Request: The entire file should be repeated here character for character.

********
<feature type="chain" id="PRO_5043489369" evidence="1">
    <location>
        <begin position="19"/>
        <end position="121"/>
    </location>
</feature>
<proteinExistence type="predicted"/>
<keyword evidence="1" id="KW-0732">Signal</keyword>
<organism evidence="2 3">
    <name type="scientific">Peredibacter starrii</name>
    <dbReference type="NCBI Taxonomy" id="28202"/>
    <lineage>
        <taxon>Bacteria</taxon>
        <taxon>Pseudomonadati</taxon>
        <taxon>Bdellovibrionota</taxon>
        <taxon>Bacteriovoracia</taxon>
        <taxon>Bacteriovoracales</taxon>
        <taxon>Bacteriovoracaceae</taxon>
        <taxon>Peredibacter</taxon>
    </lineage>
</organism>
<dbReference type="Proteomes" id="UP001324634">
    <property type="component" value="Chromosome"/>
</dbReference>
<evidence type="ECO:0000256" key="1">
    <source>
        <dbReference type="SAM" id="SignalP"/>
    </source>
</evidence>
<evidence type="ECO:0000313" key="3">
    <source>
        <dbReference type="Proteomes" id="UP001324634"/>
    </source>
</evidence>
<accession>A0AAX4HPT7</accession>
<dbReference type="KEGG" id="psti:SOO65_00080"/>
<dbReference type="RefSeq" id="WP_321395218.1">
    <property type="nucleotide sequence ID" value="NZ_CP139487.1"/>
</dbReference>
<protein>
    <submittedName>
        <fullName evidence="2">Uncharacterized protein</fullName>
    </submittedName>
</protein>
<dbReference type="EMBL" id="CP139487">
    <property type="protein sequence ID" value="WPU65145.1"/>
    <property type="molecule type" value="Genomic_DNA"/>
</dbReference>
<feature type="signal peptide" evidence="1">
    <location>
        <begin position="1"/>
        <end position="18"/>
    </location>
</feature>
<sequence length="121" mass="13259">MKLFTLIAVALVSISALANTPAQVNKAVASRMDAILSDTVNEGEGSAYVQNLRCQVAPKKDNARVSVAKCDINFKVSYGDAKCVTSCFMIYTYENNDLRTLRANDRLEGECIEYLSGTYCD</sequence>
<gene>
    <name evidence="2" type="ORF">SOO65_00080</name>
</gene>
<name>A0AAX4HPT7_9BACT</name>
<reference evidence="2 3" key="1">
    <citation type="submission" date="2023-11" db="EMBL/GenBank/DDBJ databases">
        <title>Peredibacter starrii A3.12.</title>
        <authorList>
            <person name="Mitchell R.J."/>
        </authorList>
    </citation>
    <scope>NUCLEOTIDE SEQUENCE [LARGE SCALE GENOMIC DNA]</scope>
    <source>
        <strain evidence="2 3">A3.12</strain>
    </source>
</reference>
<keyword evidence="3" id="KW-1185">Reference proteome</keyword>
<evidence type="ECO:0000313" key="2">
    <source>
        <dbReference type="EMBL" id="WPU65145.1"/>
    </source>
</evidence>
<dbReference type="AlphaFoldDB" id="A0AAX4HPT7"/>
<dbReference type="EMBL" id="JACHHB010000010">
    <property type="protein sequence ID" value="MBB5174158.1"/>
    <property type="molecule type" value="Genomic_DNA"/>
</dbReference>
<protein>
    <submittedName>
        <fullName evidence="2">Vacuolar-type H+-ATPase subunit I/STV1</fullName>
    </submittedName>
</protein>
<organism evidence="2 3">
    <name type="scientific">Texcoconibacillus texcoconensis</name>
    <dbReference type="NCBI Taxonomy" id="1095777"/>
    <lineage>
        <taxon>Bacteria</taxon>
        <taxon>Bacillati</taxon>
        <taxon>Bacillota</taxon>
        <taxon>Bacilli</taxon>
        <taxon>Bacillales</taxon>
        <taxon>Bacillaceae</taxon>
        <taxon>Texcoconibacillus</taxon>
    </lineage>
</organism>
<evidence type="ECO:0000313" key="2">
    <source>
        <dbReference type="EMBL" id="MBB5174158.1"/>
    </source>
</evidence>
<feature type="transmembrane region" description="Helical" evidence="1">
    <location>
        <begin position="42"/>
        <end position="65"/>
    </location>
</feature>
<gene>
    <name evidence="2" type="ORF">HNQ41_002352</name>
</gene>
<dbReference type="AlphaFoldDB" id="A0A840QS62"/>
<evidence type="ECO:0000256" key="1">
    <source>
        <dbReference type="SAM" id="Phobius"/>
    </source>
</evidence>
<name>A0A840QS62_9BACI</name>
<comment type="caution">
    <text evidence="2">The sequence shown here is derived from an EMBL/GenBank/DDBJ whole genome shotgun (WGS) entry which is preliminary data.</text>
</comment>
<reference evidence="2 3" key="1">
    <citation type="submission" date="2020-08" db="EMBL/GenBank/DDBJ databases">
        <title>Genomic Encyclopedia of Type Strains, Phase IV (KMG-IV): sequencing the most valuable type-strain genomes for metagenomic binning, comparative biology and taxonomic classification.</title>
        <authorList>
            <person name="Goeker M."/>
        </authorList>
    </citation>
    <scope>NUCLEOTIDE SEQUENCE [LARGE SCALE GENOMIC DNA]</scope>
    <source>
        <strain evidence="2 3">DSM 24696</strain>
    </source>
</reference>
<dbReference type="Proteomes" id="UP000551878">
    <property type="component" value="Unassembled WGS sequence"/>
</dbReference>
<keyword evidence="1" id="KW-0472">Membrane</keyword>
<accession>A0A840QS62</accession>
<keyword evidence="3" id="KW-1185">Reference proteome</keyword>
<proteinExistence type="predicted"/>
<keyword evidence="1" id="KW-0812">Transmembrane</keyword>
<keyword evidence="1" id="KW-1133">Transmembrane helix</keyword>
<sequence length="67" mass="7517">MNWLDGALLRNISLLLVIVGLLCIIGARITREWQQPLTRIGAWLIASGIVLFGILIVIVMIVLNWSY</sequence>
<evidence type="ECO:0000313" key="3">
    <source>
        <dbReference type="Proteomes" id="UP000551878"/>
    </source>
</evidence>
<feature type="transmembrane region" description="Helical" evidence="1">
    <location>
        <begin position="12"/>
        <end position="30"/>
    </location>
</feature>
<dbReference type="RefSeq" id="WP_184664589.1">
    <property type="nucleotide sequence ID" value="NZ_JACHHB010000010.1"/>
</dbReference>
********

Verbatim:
<feature type="chain" id="PRO_5043489369" evidence="1">
    <location>
        <begin position="19"/>
        <end position="121"/>
    </location>
</feature>
<proteinExistence type="predicted"/>
<keyword evidence="1" id="KW-0732">Signal</keyword>
<organism evidence="2 3">
    <name type="scientific">Peredibacter starrii</name>
    <dbReference type="NCBI Taxonomy" id="28202"/>
    <lineage>
        <taxon>Bacteria</taxon>
        <taxon>Pseudomonadati</taxon>
        <taxon>Bdellovibrionota</taxon>
        <taxon>Bacteriovoracia</taxon>
        <taxon>Bacteriovoracales</taxon>
        <taxon>Bacteriovoracaceae</taxon>
        <taxon>Peredibacter</taxon>
    </lineage>
</organism>
<dbReference type="Proteomes" id="UP001324634">
    <property type="component" value="Chromosome"/>
</dbReference>
<evidence type="ECO:0000256" key="1">
    <source>
        <dbReference type="SAM" id="SignalP"/>
    </source>
</evidence>
<evidence type="ECO:0000313" key="3">
    <source>
        <dbReference type="Proteomes" id="UP001324634"/>
    </source>
</evidence>
<accession>A0AAX4HPT7</accession>
<dbReference type="KEGG" id="psti:SOO65_00080"/>
<dbReference type="RefSeq" id="WP_321395218.1">
    <property type="nucleotide sequence ID" value="NZ_CP139487.1"/>
</dbReference>
<protein>
    <submittedName>
        <fullName evidence="2">Uncharacterized protein</fullName>
    </submittedName>
</protein>
<dbReference type="EMBL" id="CP139487">
    <property type="protein sequence ID" value="WPU65145.1"/>
    <property type="molecule type" value="Genomic_DNA"/>
</dbReference>
<feature type="signal peptide" evidence="1">
    <location>
        <begin position="1"/>
        <end position="18"/>
    </location>
</feature>
<sequence length="121" mass="13259">MKLFTLIAVALVSISALANTPAQVNKAVASRMDAILSDTVNEGEGSAYVQNLRCQVAPKKDNARVSVAKCDINFKVSYGDAKCVTSCFMIYTYENNDLRTLRANDRLEGECIEYLSGTYCD</sequence>
<gene>
    <name evidence="2" type="ORF">SOO65_00080</name>
</gene>
<name>A0AAX4HPT7_9BACT</name>
<reference evidence="2 3" key="1">
    <citation type="submission" date="2023-11" db="EMBL/GenBank/DDBJ databases">
        <title>Peredibacter starrii A3.12.</title>
        <authorList>
            <person name="Mitchell R.J."/>
        </authorList>
    </citation>
    <scope>NUCLEOTIDE SEQUENCE [LARGE SCALE GENOMIC DNA]</scope>
    <source>
        <strain evidence="2 3">A3.12</strain>
    </source>
</reference>
<keyword evidence="3" id="KW-1185">Reference proteome</keyword>
<evidence type="ECO:0000313" key="2">
    <source>
        <dbReference type="EMBL" id="WPU65145.1"/>
    </source>
</evidence>
<dbReference type="AlphaFoldDB" id="A0AAX4HPT7"/>
<dbReference type="EMBL" id="JACHHB010000010">
    <property type="protein sequence ID" value="MBB5174158.1"/>
    <property type="molecule type" value="Genomic_DNA"/>
</dbReference>
<protein>
    <submittedName>
        <fullName evidence="2">Vacuolar-type H+-ATPase subunit I/STV1</fullName>
    </submittedName>
</protein>
<organism evidence="2 3">
    <name type="scientific">Texcoconibacillus texcoconensis</name>
    <dbReference type="NCBI Taxonomy" id="1095777"/>
    <lineage>
        <taxon>Bacteria</taxon>
        <taxon>Bacillati</taxon>
        <taxon>Bacillota</taxon>
        <taxon>Bacilli</taxon>
        <taxon>Bacillales</taxon>
        <taxon>Bacillaceae</taxon>
        <taxon>Texcoconibacillus</taxon>
    </lineage>
</organism>
<evidence type="ECO:0000313" key="2">
    <source>
        <dbReference type="EMBL" id="MBB5174158.1"/>
    </source>
</evidence>
<feature type="transmembrane region" description="Helical" evidence="1">
    <location>
        <begin position="42"/>
        <end position="65"/>
    </location>
</feature>
<gene>
    <name evidence="2" type="ORF">HNQ41_002352</name>
</gene>
<dbReference type="AlphaFoldDB" id="A0A840QS62"/>
<evidence type="ECO:0000256" key="1">
    <source>
        <dbReference type="SAM" id="Phobius"/>
    </source>
</evidence>
<name>A0A840QS62_9BACI</name>
<comment type="caution">
    <text evidence="2">The sequence shown here is derived from an EMBL/GenBank/DDBJ whole genome shotgun (WGS) entry which is preliminary data.</text>
</comment>
<reference evidence="2 3" key="1">
    <citation type="submission" date="2020-08" db="EMBL/GenBank/DDBJ databases">
        <title>Genomic Encyclopedia of Type Strains, Phase IV (KMG-IV): sequencing the most valuable type-strain genomes for metagenomic binning, comparative biology and taxonomic classification.</title>
        <authorList>
            <person name="Goeker M."/>
        </authorList>
    </citation>
    <scope>NUCLEOTIDE SEQUENCE [LARGE SCALE GENOMIC DNA]</scope>
    <source>
        <strain evidence="2 3">DSM 24696</strain>
    </source>
</reference>
<dbReference type="Proteomes" id="UP000551878">
    <property type="component" value="Unassembled WGS sequence"/>
</dbReference>
<keyword evidence="1" id="KW-0472">Membrane</keyword>
<accession>A0A840QS62</accession>
<keyword evidence="3" id="KW-1185">Reference proteome</keyword>
<proteinExistence type="predicted"/>
<keyword evidence="1" id="KW-0812">Transmembrane</keyword>
<keyword evidence="1" id="KW-1133">Transmembrane helix</keyword>
<sequence length="67" mass="7517">MNWLDGALLRNISLLLVIVGLLCIIGARITREWQQPLTRIGAWLIASGIVLFGILIVIVMIVLNWSY</sequence>
<evidence type="ECO:0000313" key="3">
    <source>
        <dbReference type="Proteomes" id="UP000551878"/>
    </source>
</evidence>
<feature type="transmembrane region" description="Helical" evidence="1">
    <location>
        <begin position="12"/>
        <end position="30"/>
    </location>
</feature>
<dbReference type="RefSeq" id="WP_184664589.1">
    <property type="nucleotide sequence ID" value="NZ_JACHHB010000010.1"/>
</dbReference>